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HomeState of NHNH DCYF Launches New Statewide Juvenile Justice Assessment Process

NH DCYF Launches New Statewide Juvenile Justice Assessment Process

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The New Hampshire Department of Health and Human Services (DHHS), Division for Children, Youth and Families (DCYF) announces the statewide implementation of the Juvenile Justice Needs Assessment, a new, voluntary service option through DCYF’s Juvenile Justice Services. The assessment provides an opportunity for youth to receive community-based early intervention supports and services as an alternative to formal involvement with the juvenile court system, limiting juvenile probation to youth who have committed more serious offenses.

The program is the result of legislation passed through Senate Bill 94, and its objective is to promote earlier intervention through community-based services, reduce involvement in the formal legal system, encourage positive youth development and decrease the need for future judicial involvement. The program has been implemented in phases across the State since it became effective on January 1, 2022. To date, more than 400 families provided with the option to participate in the program have completed an assessment and received additional supportive services without court intervention.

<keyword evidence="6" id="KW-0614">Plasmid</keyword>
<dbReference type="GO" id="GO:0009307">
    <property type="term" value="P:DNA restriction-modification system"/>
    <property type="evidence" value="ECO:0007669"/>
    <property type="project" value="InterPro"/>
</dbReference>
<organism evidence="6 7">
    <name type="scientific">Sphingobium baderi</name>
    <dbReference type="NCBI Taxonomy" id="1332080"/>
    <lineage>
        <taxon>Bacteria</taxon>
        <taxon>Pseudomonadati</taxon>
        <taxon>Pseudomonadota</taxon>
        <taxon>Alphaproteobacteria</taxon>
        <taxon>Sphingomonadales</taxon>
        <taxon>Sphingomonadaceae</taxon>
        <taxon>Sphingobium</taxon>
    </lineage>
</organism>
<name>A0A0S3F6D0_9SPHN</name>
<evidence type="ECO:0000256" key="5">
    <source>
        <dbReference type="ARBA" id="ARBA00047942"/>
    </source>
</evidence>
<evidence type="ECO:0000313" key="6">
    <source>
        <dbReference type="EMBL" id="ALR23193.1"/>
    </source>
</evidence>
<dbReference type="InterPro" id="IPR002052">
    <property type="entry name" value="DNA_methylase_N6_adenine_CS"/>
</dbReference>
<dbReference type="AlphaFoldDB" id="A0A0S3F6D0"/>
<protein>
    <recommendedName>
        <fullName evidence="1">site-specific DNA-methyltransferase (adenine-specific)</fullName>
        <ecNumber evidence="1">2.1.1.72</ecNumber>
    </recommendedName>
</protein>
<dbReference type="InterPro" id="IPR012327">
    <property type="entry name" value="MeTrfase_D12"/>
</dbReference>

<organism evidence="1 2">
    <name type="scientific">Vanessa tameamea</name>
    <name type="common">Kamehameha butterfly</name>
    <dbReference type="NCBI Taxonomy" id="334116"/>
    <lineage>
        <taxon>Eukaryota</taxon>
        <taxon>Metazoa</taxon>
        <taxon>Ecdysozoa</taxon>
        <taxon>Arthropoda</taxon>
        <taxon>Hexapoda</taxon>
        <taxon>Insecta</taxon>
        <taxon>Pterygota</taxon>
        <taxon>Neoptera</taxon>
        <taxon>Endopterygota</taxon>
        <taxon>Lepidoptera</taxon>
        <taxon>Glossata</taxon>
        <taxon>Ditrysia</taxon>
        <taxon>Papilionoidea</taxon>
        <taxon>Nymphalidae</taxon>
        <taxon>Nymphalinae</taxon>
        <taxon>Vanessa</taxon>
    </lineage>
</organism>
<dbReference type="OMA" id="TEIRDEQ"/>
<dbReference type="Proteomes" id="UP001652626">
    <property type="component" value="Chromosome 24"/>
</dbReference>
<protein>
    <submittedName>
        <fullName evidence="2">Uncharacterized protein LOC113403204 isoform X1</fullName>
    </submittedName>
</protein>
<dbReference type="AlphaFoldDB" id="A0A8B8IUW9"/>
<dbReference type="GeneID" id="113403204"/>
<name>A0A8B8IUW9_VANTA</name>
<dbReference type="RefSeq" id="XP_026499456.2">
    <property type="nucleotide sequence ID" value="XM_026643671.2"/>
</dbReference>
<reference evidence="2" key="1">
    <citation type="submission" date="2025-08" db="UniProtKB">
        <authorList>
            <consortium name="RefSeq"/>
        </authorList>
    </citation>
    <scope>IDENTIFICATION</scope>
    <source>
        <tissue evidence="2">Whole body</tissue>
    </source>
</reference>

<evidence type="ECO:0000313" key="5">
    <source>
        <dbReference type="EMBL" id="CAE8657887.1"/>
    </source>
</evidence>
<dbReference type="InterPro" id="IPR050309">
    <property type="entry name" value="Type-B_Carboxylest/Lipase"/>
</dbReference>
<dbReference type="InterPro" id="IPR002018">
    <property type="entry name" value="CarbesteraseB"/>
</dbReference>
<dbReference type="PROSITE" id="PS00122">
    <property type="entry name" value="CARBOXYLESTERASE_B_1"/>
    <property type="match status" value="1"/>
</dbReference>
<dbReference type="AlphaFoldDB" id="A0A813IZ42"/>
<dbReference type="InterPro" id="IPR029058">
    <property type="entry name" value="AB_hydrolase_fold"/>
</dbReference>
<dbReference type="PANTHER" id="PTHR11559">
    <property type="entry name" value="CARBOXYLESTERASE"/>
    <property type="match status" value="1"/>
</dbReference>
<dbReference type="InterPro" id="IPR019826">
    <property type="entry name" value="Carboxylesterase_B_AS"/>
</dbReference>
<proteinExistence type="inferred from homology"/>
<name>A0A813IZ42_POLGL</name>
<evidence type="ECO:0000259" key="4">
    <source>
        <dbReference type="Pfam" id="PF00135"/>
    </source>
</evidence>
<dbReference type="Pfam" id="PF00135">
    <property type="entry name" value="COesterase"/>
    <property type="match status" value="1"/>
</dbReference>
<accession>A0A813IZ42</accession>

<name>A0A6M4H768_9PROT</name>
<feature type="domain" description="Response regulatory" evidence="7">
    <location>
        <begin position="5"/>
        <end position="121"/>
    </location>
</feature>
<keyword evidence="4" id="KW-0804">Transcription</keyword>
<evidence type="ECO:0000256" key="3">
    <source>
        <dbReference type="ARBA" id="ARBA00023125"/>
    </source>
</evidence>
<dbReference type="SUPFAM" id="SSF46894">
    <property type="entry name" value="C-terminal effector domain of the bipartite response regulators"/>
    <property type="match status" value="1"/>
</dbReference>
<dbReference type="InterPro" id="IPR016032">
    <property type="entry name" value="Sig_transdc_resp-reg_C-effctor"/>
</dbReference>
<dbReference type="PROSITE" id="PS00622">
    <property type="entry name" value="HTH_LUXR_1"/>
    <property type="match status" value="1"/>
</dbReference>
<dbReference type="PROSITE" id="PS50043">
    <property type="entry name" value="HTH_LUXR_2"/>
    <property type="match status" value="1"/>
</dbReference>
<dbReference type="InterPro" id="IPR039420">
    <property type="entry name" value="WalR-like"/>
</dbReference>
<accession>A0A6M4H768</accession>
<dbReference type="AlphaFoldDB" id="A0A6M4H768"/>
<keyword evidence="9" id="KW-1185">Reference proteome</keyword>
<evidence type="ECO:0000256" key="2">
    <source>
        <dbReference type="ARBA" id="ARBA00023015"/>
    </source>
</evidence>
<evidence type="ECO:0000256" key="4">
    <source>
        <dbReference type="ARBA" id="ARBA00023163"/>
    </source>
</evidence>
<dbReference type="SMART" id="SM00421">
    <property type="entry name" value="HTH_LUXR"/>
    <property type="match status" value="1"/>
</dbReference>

“Involvement with the juvenile justice system can have a lasting impact on a young person’s future, and providing the right services at the right time is critical,” said DCYF Director Joseph E. Ribsam. “Intervening early on, working to build upon the strengths of the youth and their family, and offering services based on their individual needs can help prevent the youth from heading down the wrong road.”

Under the new program, when a law enforcement agency is considering bringing a youth to court under a delinquency petition, the agency or prosecutor will make a referral to DCYF to conduct the Child and Adolescent Needs and Strengths (CANS) assessment. The CANS assessment is conducted by an assessment Juvenile Probation and Parole Officer (JPPO) and focuses on areas such as the youth’s behavioral and emotional needs, life functioning, risk behaviors, cultural factors, and the youth’s and caregivers’ strengths and needs.

Following the CANS assessment, DCYF makes recommendations to the referring law enforcement agency as to whether involvement in the juvenile court system is necessary, or if the youth would be better served through community-based services. If the referring agency agrees that additional support services are appropriate, the JPPO will connect the youth with the programs and services that meet their needs, which could include mental health services, employment, diversion programs, or other pro-social activities.

Since the program’s inception, law enforcement has accepted DCYF’s recommendations in 93% of referred cases, diverting hundreds of youths from formal involvement with the legal system.

For more information, visit https://www.dhhs.nh.gov/juvenile-justice-needs-assessments.

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